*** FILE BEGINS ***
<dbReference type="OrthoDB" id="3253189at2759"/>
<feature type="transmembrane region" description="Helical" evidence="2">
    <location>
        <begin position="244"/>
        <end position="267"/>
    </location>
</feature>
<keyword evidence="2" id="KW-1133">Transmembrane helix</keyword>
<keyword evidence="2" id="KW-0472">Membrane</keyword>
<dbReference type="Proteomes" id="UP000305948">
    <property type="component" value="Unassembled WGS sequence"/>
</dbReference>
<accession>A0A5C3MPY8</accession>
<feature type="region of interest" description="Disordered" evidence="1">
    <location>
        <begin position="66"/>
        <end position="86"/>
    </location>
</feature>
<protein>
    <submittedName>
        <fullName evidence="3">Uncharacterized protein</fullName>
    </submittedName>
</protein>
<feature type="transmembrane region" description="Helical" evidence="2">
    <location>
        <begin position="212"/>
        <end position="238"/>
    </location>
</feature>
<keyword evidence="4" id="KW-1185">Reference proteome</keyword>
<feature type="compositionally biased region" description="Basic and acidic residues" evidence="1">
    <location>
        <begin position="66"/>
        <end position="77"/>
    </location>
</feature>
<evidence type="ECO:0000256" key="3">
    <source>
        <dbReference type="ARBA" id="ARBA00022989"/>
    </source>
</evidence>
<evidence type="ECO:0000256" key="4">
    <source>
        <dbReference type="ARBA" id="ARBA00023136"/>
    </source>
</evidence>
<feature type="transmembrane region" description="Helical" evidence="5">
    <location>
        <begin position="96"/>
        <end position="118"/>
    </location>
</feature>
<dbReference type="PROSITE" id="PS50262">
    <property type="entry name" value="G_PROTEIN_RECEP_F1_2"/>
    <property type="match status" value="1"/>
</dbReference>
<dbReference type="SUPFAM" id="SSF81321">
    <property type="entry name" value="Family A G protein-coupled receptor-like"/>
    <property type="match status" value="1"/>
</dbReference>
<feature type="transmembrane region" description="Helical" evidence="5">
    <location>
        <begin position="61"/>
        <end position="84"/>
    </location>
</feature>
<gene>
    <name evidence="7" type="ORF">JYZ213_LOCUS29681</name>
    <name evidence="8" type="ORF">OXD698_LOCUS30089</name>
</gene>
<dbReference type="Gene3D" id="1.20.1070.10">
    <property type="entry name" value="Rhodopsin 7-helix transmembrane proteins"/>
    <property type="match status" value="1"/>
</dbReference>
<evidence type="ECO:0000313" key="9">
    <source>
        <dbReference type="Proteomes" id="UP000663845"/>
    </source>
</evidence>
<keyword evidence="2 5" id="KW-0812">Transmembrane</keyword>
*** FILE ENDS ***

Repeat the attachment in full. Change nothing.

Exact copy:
<dbReference type="OrthoDB" id="3253189at2759"/>
<feature type="transmembrane region" description="Helical" evidence="2">
    <location>
        <begin position="244"/>
        <end position="267"/>
    </location>
</feature>
<keyword evidence="2" id="KW-1133">Transmembrane helix</keyword>
<keyword evidence="2" id="KW-0472">Membrane</keyword>
<dbReference type="Proteomes" id="UP000305948">
    <property type="component" value="Unassembled WGS sequence"/>
</dbReference>
<accession>A0A5C3MPY8</accession>
<feature type="region of interest" description="Disordered" evidence="1">
    <location>
        <begin position="66"/>
        <end position="86"/>
    </location>
</feature>
<protein>
    <submittedName>
        <fullName evidence="3">Uncharacterized protein</fullName>
    </submittedName>
</protein>
<feature type="transmembrane region" description="Helical" evidence="2">
    <location>
        <begin position="212"/>
        <end position="238"/>
    </location>
</feature>
<keyword evidence="4" id="KW-1185">Reference proteome</keyword>
<feature type="compositionally biased region" description="Basic and acidic residues" evidence="1">
    <location>
        <begin position="66"/>
        <end position="77"/>
    </location>
</feature>
<evidence type="ECO:0000256" key="3">
    <source>
        <dbReference type="ARBA" id="ARBA00022989"/>
    </source>
</evidence>
<evidence type="ECO:0000256" key="4">
    <source>
        <dbReference type="ARBA" id="ARBA00023136"/>
    </source>
</evidence>
<feature type="transmembrane region" description="Helical" evidence="5">
    <location>
        <begin position="96"/>
        <end position="118"/>
    </location>
</feature>
<dbReference type="PROSITE" id="PS50262">
    <property type="entry name" value="G_PROTEIN_RECEP_F1_2"/>
    <property type="match status" value="1"/>
</dbReference>
<dbReference type="SUPFAM" id="SSF81321">
    <property type="entry name" value="Family A G protein-coupled receptor-like"/>
    <property type="match status" value="1"/>
</dbReference>
<feature type="transmembrane region" description="Helical" evidence="5">
    <location>
        <begin position="61"/>
        <end position="84"/>
    </location>
</feature>
<gene>
    <name evidence="7" type="ORF">JYZ213_LOCUS29681</name>
    <name evidence="8" type="ORF">OXD698_LOCUS30089</name>
</gene>
<dbReference type="Gene3D" id="1.20.1070.10">
    <property type="entry name" value="Rhodopsin 7-helix transmembrane proteins"/>
    <property type="match status" value="1"/>
</dbReference>
<evidence type="ECO:0000313" key="9">
    <source>
        <dbReference type="Proteomes" id="UP000663845"/>
    </source>
</evidence>
<keyword evidence="2 5" id="KW-0812">Transmembrane</keyword>